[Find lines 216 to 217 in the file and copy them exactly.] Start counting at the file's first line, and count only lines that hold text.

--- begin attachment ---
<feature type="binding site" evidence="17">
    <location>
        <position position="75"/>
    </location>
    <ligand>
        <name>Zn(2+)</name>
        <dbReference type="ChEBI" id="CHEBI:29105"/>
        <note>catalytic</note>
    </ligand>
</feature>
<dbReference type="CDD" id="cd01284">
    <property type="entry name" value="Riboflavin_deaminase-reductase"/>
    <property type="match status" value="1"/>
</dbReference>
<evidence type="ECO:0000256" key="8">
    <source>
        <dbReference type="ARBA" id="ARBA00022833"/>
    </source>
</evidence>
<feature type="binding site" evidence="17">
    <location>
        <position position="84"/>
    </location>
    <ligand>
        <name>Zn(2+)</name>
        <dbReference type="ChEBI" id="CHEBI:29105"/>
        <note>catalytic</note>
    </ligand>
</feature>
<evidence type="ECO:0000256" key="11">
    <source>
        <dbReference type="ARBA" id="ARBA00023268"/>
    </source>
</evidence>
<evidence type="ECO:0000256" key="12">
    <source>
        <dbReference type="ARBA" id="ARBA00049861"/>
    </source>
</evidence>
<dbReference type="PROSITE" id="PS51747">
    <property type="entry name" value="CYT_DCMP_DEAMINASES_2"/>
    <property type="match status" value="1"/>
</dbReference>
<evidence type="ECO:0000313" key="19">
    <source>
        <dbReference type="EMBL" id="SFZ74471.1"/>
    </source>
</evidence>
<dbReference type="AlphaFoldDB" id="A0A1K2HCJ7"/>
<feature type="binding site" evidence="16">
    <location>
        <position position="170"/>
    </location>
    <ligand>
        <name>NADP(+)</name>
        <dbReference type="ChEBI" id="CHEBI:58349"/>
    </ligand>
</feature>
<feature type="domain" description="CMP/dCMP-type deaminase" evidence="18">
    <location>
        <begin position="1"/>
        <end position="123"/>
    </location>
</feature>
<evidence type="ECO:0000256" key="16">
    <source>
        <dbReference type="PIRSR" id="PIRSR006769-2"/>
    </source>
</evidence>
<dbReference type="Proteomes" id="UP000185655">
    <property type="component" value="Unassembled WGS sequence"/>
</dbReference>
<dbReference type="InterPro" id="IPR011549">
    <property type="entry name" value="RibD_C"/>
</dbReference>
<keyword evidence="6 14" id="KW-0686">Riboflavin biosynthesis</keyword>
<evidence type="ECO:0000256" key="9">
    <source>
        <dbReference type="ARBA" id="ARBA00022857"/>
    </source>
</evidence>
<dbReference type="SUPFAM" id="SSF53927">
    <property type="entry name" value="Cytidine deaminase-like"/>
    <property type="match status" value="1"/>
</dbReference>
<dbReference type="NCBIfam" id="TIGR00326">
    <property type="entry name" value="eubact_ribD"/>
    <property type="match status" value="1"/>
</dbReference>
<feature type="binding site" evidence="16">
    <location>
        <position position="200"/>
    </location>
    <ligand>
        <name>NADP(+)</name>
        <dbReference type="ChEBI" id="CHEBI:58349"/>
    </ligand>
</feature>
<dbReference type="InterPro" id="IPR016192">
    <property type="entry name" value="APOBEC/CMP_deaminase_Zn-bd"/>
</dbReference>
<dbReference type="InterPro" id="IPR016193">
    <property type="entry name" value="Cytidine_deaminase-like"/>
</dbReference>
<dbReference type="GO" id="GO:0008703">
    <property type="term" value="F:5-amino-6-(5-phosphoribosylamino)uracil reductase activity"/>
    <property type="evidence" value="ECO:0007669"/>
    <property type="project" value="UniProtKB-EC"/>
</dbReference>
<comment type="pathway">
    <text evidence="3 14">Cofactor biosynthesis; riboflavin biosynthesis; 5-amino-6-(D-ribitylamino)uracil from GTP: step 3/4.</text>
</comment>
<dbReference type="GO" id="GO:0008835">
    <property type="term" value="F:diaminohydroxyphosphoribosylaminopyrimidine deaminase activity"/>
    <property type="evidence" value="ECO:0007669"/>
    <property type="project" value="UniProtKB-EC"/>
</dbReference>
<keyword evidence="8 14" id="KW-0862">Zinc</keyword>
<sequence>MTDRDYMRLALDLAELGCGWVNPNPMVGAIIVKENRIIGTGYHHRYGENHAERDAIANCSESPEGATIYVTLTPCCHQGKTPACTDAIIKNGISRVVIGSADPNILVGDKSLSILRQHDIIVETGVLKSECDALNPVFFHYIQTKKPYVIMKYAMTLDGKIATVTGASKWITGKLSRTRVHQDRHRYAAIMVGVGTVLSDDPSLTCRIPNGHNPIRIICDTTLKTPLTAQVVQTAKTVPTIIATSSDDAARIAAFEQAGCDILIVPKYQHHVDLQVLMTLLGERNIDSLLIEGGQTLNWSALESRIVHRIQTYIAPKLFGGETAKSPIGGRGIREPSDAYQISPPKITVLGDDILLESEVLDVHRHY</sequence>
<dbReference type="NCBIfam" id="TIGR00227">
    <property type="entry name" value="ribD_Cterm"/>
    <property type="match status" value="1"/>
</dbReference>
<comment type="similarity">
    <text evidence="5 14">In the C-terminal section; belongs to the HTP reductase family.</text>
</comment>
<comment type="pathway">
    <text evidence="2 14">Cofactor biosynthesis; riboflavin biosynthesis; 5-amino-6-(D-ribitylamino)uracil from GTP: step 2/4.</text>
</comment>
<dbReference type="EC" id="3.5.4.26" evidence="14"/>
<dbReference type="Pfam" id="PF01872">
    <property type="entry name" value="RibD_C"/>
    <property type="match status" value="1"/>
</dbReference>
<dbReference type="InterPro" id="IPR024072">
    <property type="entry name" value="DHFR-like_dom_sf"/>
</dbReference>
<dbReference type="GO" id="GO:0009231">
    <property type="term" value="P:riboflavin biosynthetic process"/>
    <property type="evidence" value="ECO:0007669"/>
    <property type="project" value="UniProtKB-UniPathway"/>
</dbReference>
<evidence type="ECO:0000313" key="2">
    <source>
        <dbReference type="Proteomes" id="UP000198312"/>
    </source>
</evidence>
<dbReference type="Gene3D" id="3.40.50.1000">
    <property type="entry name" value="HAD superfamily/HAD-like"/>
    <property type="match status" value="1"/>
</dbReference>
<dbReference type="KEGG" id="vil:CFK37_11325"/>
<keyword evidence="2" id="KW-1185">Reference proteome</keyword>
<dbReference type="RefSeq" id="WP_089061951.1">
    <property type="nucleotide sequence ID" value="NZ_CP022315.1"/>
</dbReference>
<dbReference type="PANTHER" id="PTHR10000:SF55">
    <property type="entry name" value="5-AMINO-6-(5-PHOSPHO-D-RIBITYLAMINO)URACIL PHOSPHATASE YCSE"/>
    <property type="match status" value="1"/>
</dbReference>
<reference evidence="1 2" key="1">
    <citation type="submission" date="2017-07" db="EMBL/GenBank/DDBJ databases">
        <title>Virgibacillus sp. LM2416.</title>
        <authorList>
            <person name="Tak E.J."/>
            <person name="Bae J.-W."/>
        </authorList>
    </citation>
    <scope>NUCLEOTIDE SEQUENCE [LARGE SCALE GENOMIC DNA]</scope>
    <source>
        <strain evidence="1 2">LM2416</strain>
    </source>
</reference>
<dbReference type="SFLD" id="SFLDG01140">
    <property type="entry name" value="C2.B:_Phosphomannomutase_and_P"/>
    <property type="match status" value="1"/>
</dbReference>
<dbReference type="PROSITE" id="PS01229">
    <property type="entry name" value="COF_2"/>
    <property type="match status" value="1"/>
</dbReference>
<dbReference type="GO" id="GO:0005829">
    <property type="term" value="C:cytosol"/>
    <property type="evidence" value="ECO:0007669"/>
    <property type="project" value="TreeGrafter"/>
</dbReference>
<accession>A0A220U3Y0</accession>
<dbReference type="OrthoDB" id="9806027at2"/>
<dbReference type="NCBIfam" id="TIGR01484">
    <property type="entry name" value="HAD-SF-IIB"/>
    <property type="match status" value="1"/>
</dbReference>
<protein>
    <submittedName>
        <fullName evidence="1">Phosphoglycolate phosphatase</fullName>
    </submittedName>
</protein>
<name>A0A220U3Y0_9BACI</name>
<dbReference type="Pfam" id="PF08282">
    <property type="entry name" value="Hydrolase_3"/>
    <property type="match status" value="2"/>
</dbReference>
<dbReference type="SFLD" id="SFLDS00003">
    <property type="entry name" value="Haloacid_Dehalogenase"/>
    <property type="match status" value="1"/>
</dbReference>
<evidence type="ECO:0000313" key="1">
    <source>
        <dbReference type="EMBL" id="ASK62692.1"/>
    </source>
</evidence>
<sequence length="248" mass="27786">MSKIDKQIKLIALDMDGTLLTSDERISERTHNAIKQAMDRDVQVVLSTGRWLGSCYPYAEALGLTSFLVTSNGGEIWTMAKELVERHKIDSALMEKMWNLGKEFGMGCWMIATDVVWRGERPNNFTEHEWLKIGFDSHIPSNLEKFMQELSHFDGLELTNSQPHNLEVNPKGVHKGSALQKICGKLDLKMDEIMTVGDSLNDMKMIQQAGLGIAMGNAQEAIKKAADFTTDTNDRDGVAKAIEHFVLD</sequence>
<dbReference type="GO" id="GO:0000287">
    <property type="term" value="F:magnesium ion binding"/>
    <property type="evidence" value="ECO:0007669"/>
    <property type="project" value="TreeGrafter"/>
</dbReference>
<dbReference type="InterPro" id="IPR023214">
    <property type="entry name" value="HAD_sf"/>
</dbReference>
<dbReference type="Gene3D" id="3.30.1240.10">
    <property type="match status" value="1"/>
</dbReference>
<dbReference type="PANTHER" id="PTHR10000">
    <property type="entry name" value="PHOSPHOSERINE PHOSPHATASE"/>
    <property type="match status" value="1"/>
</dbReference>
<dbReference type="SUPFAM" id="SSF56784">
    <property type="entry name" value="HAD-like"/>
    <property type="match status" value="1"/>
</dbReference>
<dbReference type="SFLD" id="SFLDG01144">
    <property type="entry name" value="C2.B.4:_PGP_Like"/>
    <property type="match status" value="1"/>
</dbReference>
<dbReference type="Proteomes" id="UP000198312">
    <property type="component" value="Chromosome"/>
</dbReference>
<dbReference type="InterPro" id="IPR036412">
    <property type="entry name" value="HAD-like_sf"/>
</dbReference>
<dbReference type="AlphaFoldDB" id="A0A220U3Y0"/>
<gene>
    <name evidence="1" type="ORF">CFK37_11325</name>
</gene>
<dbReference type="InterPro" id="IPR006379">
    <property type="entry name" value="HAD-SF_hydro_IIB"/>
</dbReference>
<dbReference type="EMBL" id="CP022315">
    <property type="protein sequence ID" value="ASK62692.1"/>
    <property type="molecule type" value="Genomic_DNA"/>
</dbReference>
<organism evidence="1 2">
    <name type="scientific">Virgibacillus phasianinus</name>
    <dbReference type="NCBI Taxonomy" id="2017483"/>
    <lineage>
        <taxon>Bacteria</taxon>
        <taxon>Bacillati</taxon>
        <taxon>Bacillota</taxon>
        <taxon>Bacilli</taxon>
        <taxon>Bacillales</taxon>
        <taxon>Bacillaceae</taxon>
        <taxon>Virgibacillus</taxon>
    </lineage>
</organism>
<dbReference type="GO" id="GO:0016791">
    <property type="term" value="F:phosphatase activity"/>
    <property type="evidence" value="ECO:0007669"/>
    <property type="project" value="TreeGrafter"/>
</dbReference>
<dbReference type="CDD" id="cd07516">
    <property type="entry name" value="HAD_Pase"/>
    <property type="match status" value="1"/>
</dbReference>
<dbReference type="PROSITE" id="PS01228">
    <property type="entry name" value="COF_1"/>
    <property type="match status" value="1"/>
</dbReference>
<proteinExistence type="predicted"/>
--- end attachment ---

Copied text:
    <property type="project" value="TreeGrafter"/>
</dbReference>